Within five days after the first contact with a consumer, a debt collector must send written notice that includes all of the following: (1) the amount of the debt, (2) the name of the creditor to whom the debt is owed, (3) a statement that unless within 30 days after receipt of the notice the validity of the debt is disputed, or any portion of it, the debt will be assumed to be valid by the debt collector, (4) a statement that if the debt collector is notified in writing within the 30-day period that the debt or any portion thereof is disputed, the debt collector will obtain verification of the debt or a copy of a judgment and mail such verification to the consumer, (5) a statement that upon written request within the 30-day period the debt collector will provide the name and address of the original creditor if different from the current creditor, and (6) a statement that the communication is from a debt collector attempting to collect a debt and that any information obtained will be used for that purpose.

Every debt collector who tries to collect the debt must provide their own 30-day validation notice, even if a previous debt collector has already given such notice. If a debt is disputed in writing within the 30-day validation period, a debt collector cannot continue to collect on the debt until they have sent proof of the debt or a copy of the judgment.

Debt collectors may not use any language, communication or conduct to harass, oppress or abuse any person. This includes the use of threats of violence or harm to the person, property or reputation; advertising the debt or publishing a list of consumers who refuse to pay their debts, except to a credit bureau; using obscene or profane language; or calling people without identifying themselves.

False statements are prohibited. For example, a debt collector cannot falsely imply that he is an attorney or government representative. They cannot falsely imply that a person committed a crime by not paying a debt. Debt collectors cannot misrepresent the character, amount or legal status of the debt. They cannot indicate that papers being sent are legal papers when they are not.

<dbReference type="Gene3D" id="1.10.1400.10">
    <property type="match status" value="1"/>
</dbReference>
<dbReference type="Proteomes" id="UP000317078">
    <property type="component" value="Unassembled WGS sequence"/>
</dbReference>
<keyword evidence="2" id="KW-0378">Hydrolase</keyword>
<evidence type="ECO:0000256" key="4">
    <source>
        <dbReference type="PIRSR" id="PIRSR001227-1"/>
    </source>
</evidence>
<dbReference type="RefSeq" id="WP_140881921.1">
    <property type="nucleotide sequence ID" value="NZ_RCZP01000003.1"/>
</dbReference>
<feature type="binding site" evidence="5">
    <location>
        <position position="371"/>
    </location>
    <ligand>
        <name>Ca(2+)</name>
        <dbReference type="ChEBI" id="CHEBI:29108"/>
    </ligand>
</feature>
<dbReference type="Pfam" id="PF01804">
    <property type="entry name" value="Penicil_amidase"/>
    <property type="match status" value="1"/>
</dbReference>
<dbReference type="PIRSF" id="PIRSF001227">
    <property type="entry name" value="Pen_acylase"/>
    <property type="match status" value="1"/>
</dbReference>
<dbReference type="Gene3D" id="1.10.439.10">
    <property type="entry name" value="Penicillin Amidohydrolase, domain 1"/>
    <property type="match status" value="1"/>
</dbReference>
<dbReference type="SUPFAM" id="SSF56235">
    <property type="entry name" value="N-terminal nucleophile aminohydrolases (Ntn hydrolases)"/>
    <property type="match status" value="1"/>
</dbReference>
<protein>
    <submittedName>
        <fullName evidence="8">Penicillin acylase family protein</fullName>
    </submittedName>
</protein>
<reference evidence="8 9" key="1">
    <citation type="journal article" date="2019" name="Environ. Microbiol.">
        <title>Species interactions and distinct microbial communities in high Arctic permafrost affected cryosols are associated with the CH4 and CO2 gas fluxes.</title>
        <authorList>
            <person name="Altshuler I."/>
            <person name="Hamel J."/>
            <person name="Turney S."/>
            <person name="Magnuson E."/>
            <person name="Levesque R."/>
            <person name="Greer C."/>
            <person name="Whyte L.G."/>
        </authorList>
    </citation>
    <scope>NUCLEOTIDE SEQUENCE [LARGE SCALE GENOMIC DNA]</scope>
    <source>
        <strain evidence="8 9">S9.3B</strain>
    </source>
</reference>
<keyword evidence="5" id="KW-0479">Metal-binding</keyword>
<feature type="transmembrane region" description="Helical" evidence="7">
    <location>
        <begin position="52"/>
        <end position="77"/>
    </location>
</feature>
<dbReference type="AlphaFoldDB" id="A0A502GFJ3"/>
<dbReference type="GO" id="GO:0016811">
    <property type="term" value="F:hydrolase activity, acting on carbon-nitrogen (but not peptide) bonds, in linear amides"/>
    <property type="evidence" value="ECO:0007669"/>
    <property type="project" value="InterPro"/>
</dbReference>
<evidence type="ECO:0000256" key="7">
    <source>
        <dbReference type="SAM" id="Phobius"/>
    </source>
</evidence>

A debt collector may not use threats when trying to collect a debt. This includes threats like the following: (1) the consumer will be arrested if they do not pay the debt, (2) the consumer’s property or wages will be seized, garnished, attached or sold, unless the collection agency or the creditor intends to do so and they have the right to do so.

Debt collectors routinely report credit information to the major credit bureaus but often fail to report that a debt is disputed, as required by law. Further, after a debt is discharged in bankruptcy some debt collectors nevertheless continue collection efforts or try to get the consumer to reaffirm the debt.

Consumers are entitled to file a lawsuit against any debt collector who violates the FDCPA. In short, the FDCPA allows a consumer to recover actual damages, statutory damages of up to $1,000 and attorney’s fees and costs. While this may seem like a modest amount, to debt collectors who violate the law there is much more at stake: increased insurance rates, deceased collection rates, potential governmental regulatory action and the spiraling costs of defending a lawsuit for their illegal conduct.

Sonya A. Smith-Valentine is a member of the Valentine Legal Group, LLC, in Greenbelt, Maryland. She concentrates her practice on debt collection harassment and credit report disputes.



Publications : Bar Bulletin: October, 2004